- Posted by Patrick Wightman
- On 9th junio 2017
- 0 Comments
In 1781, when the British surrendered Yorktown and laid down their arms at the feet of the French and American armies, the British band played the song “The World Turned Upside Down.” After, the Brexit, Trump and now the recent British election, this could be an appropriate anthem for current day politics.
In fact, Teresa May could well be playing the tune in Number 10 as she sips at the leftovers of last night’s whisky and slowly tortures her advisers.
The turnout of 69% has been the highest since 1997. The prediction is that the Conservatives will be down 13 seats with a final score of 318, Labour up 29 seats with 261, the SNP down 21 with 35 and the Lib Dems up 6 with 14.
So, we have a hung Parliament, when no one party has enough MPs to form a majority on its own, as was the case in 2010 when the Conservatives ended up joining with the Liberal Democrats to form a coalition government.
May and Corbyn are the leaders with the most support and therefore with the opportunity to form a government and become prime minister. They could choose to run a minority government and try to negotiate their way through every time they need to pass legislation, but the preferred option is to agree with another party or group of parties to form a coalition government and achieve that majority of 326 seats out of a total of 650.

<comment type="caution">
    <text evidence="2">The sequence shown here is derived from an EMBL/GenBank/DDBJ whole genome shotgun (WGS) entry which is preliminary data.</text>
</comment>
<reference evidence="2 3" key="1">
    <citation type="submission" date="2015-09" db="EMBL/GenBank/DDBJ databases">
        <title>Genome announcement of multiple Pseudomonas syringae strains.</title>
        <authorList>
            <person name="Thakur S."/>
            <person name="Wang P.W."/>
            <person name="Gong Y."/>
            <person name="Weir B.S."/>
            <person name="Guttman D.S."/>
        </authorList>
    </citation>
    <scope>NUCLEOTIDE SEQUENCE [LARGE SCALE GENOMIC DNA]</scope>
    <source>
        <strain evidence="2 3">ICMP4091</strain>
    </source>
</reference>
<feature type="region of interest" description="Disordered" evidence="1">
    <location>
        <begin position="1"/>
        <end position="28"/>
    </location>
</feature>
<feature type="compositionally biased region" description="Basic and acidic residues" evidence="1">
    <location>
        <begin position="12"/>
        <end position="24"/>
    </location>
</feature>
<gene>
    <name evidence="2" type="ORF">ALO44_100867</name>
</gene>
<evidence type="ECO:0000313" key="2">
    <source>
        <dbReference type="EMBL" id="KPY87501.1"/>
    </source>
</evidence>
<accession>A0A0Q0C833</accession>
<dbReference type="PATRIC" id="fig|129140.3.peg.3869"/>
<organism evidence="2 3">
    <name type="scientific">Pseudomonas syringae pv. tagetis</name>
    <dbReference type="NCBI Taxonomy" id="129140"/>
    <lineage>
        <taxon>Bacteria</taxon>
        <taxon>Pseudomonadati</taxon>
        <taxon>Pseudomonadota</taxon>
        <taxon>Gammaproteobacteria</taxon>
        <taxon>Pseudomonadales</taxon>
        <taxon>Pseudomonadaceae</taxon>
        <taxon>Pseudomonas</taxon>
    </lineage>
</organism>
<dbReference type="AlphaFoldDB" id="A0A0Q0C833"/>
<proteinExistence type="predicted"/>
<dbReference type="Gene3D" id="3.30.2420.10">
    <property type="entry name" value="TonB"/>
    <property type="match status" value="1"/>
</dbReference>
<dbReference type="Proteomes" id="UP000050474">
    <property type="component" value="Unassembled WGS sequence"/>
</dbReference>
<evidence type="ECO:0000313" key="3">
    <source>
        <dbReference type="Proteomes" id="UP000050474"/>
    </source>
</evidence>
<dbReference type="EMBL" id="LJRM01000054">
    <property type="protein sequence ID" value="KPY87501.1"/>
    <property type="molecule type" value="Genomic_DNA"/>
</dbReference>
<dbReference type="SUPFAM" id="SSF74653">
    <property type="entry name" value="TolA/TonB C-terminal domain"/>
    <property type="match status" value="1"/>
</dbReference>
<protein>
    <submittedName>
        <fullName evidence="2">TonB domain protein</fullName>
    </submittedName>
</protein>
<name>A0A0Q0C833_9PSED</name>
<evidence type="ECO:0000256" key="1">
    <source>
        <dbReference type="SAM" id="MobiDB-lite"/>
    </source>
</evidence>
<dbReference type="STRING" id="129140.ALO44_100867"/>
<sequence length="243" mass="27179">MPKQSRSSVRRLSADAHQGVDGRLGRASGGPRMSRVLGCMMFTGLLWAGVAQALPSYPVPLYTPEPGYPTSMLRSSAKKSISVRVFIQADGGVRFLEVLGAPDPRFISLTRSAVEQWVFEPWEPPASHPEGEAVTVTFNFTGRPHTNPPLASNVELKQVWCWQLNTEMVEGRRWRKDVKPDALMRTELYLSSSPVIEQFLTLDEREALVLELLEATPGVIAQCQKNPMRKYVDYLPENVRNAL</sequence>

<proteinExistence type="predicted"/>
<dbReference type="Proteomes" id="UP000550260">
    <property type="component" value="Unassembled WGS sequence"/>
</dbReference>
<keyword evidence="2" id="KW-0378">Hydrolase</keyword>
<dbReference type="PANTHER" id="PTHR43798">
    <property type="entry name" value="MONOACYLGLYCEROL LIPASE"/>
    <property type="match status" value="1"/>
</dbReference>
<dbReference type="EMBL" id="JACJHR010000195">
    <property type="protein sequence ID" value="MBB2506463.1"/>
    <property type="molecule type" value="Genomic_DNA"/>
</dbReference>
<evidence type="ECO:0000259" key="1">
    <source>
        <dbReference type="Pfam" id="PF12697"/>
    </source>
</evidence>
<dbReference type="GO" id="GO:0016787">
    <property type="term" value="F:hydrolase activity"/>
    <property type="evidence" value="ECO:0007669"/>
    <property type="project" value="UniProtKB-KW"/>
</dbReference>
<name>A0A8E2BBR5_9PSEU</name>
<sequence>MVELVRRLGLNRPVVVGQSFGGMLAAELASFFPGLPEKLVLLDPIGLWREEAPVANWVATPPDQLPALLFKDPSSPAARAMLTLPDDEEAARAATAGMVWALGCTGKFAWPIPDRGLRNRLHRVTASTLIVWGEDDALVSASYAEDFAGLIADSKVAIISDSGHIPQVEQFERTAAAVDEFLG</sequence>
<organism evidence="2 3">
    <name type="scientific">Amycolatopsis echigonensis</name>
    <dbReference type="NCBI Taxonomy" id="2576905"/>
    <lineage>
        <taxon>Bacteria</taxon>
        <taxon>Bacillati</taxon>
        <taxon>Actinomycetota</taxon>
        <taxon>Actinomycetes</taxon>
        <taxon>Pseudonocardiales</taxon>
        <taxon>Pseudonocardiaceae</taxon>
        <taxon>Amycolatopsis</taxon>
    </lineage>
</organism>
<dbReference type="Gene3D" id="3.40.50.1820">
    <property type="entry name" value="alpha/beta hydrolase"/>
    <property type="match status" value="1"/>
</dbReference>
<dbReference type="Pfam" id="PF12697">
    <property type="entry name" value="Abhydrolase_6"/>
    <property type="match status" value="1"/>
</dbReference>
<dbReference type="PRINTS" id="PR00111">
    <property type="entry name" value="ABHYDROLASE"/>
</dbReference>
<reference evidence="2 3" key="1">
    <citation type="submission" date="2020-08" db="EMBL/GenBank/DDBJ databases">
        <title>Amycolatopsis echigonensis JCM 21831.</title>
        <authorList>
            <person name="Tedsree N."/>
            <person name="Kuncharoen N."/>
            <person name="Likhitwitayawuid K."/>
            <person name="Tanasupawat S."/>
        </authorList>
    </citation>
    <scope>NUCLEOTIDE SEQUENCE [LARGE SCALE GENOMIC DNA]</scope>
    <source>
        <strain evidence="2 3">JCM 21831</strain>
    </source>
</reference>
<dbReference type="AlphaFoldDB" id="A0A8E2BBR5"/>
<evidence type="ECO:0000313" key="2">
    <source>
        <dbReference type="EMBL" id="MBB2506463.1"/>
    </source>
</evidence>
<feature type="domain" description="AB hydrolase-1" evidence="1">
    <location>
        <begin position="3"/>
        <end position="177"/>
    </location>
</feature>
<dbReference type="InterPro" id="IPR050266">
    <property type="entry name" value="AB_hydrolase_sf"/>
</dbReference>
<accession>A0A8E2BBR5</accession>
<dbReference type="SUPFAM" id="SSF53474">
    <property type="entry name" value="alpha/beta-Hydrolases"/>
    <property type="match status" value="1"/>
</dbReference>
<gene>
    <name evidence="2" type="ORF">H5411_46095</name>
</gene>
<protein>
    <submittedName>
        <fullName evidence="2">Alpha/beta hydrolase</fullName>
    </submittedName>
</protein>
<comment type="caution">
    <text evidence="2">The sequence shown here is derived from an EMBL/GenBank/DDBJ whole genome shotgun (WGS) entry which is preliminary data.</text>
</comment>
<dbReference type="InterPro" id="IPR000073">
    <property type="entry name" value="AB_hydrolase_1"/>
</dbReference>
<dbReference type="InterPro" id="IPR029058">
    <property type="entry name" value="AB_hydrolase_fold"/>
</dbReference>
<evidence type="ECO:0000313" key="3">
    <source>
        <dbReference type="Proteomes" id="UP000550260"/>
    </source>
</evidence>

The first deadline for achieving this majority is 13th June, and in 2010 it took Cameron 5 days. On 19th June the government will be seeking to pass its programme of proposed new legislation in the Queen’s Speech. This government could be the Conservatives or Labour depending on whether May resigns or not.
This is doubtful. Looking at the figures above, taken from the BBC; the most attractive option for Teresa is to side with the Northern Irish DUP. The newspaper the Mirror describes the DUP as follows: “The Democratic Unionist Party are the anti-abortion pro Brexit party of climate change deniers who don’t believe in LGBT rights who Theresa May needs to prop up her failing government.” They are pro Brexit but pro “soft” Brexit because they don’t want a hard border with the Irish Republic and want ease of trade throughout Europe.
Meanwhile, the SNP with their nationalist objectives and the Liberal Democrats with their anti-Brexit stance are not an option.
Last night, while at a Conservative event watching the election unfold in an Irish pub in Madrid, four Labour supporters asked if they could join us. Of course, we said. Then watching the college students running with the ballot boxes through school gymnasiums throughout the country, from Newcastle to Falmouth, from Cardiff to Edinburgh, it was difficult not to feel a certain pride for being British.
One only hopes that the MPs can stand up to the challenge, and deliver to the British people what they deserve; brave and wise leadership, in a troubled world.
When asked what would be the biggest problem in Europe in the years to come, Margaret Thatcher simply replied, “A lack of leadership.” Looking at UK and European politics her words seem to ring true, but as history has shown time and time again, leaders tend to emerge and come to the fore in challenging times; and as it was for Cornwallis in Yorktown, the times are certainly getting more and more challenging.